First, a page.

• Break through stereotypes.

Stereotypes serve to limit both men and women.  As Emma Watson urged in her UN speech, both men and women should feel free to be sensitive or strong.

  • Remove the gender filter.

Judgements often come with a gender focused lens, even for toddlers.  For the active girls: she acts like such a boy.  For the shy boys: He’s acting like a little girl.  Realize that these are human traits, not gender traits.

After an increasingly antagonistic election, America’s biggest challenge will be unifying a divided nation, especially along the gaping divide of gender.   It is mostly perceived differences that provoke the greatest disagreements, but we have to be able to convince ourselves of that.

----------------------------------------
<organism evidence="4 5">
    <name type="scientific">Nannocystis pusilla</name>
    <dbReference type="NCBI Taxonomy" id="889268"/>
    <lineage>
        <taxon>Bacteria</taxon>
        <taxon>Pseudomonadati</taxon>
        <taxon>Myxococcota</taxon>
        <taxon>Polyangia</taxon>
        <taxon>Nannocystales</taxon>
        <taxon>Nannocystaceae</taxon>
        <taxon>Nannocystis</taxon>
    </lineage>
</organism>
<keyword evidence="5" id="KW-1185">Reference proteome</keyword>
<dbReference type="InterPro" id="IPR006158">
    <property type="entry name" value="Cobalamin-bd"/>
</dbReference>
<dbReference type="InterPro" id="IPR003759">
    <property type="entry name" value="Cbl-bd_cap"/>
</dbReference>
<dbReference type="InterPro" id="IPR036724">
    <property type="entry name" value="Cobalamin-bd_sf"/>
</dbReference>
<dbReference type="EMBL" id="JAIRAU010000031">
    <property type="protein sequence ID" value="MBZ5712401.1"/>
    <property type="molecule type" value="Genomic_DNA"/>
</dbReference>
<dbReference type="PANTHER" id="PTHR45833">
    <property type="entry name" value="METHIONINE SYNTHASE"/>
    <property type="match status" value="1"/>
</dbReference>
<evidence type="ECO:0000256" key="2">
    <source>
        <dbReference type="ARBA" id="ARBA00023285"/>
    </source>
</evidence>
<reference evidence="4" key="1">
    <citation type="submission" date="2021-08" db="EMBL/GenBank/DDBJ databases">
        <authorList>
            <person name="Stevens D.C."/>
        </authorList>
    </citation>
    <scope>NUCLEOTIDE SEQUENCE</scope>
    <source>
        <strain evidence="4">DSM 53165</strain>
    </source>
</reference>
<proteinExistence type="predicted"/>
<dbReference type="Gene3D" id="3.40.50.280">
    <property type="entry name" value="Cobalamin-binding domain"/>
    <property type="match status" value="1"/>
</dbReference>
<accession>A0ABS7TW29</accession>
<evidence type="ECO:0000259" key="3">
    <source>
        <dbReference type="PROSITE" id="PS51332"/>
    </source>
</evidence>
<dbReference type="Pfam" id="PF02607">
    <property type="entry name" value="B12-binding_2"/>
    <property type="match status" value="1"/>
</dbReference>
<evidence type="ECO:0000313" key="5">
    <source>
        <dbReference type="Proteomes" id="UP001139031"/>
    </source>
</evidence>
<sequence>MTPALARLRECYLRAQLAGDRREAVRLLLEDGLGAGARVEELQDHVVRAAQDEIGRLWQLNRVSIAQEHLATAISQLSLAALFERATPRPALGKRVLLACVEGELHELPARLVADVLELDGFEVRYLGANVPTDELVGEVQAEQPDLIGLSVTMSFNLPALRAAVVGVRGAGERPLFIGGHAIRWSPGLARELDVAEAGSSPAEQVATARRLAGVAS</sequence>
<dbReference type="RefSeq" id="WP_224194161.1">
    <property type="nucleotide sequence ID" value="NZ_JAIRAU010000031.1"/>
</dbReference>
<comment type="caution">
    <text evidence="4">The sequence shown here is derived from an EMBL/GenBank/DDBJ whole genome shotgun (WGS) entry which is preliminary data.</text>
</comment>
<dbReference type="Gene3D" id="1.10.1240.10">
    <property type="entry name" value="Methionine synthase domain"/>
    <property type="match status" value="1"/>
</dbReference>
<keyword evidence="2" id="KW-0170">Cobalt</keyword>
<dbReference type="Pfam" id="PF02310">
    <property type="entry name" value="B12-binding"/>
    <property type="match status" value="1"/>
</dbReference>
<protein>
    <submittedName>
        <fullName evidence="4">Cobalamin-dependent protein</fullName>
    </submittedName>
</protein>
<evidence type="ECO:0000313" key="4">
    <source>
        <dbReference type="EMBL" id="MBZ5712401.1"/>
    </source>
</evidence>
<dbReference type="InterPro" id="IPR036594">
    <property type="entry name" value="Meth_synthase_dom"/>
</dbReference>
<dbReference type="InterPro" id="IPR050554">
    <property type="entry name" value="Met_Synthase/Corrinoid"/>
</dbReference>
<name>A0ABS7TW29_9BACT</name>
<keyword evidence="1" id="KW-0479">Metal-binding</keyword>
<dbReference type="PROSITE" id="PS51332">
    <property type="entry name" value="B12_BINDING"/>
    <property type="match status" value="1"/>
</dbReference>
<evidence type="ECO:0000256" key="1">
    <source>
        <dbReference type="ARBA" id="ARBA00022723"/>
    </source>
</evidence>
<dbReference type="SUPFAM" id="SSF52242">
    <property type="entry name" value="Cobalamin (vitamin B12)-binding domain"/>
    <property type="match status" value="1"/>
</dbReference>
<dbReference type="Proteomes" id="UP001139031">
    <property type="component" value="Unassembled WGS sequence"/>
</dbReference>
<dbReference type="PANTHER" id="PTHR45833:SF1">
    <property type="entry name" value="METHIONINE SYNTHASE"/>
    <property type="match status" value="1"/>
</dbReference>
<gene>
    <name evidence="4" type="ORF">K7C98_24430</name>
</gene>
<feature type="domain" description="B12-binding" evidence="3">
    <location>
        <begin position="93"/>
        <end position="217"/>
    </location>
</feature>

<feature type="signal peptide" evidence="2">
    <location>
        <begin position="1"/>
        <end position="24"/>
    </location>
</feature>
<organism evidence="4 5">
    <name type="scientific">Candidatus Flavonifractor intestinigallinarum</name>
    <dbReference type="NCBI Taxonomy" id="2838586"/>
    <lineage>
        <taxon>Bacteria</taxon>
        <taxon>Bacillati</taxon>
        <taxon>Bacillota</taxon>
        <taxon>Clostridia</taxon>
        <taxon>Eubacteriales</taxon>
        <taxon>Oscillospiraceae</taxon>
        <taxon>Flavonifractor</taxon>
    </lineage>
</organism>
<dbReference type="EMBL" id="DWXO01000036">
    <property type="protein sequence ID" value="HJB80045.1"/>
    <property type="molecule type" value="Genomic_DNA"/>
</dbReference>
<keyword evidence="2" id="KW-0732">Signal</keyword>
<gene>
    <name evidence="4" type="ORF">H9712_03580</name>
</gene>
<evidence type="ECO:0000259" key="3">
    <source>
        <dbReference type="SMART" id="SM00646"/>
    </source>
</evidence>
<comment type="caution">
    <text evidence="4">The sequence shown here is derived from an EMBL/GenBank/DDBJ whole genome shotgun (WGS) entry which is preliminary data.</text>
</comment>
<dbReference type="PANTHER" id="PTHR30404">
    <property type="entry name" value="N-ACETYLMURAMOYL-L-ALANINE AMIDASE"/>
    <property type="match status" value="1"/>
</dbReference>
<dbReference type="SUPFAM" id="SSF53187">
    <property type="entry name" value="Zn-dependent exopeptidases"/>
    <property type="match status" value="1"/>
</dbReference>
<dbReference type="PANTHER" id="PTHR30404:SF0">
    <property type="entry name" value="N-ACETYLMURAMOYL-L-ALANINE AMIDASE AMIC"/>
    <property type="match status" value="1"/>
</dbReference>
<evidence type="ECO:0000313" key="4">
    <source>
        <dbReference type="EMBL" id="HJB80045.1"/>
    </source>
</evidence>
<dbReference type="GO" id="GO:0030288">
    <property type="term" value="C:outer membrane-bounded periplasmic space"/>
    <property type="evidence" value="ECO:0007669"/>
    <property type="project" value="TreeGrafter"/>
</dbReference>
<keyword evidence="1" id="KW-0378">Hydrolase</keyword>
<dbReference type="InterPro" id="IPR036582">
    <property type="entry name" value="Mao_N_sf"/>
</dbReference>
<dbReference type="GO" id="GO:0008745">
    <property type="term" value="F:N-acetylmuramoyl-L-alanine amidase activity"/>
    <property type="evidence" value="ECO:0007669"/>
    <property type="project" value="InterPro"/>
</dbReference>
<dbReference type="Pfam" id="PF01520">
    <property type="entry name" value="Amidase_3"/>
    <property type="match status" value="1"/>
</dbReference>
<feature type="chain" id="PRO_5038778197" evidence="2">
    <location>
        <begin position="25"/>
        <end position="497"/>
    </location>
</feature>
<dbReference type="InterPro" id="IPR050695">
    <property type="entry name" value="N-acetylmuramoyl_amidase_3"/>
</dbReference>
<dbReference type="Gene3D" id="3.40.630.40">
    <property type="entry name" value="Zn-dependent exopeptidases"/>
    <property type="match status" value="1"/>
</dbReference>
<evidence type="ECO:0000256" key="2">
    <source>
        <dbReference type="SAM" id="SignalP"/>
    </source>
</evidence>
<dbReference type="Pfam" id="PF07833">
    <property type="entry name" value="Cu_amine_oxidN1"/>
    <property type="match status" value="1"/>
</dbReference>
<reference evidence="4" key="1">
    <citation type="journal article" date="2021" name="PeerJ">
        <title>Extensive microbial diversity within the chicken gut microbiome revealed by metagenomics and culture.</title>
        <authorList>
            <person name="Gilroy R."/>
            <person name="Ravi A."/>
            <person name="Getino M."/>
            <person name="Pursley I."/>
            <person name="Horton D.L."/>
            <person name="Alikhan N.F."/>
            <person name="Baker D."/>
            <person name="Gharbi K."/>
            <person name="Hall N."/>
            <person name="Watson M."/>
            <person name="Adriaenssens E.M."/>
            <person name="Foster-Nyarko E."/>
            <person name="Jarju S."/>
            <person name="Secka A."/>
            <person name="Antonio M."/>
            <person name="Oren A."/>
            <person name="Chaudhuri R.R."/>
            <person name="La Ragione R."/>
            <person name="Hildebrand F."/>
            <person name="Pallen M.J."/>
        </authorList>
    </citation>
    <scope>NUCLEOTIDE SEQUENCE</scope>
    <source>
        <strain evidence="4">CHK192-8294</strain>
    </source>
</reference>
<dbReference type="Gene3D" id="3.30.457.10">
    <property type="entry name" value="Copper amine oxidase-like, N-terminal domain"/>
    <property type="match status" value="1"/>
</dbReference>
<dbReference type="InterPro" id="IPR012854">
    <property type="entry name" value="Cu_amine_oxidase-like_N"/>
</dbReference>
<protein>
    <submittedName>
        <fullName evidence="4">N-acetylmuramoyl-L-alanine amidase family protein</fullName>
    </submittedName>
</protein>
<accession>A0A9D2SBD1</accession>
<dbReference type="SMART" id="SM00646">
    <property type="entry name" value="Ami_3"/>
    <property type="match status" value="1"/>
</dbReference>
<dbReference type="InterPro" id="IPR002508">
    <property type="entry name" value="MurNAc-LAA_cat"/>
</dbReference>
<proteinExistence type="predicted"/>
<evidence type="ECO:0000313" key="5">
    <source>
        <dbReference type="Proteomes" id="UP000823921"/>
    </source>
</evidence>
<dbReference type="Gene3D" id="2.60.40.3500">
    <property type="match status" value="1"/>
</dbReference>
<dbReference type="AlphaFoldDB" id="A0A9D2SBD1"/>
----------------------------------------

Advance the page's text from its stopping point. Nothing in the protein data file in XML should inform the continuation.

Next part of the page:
ChartedWaters worked over a decade in finance, traveled to 54 countries on 6 continents, and now blogs as an expat mom in Hong Kong.  Charted Waters is currently taking the Social Media Marketing Specialization with Coursera.  Connect on twitter @charted_waters

The Will to Live

It’s been 10 years to the week of my father’s passing.  Although he was terminally ill, everyone in the family was attempting to live with a degree of normalcy-chemo treatments, endless doctor appointments, the shrunken apparition of my Dad notwithstanding.  I’d even moved to Hong Kong and my parents planned a visit from the US, presumably approved by the doctors.  There’s no way to tell if that was really a good idea, but with terminally ill patients, the bar is usually fairly high for doctors to step in and intrude on the patient’s wishes.  At least in the US.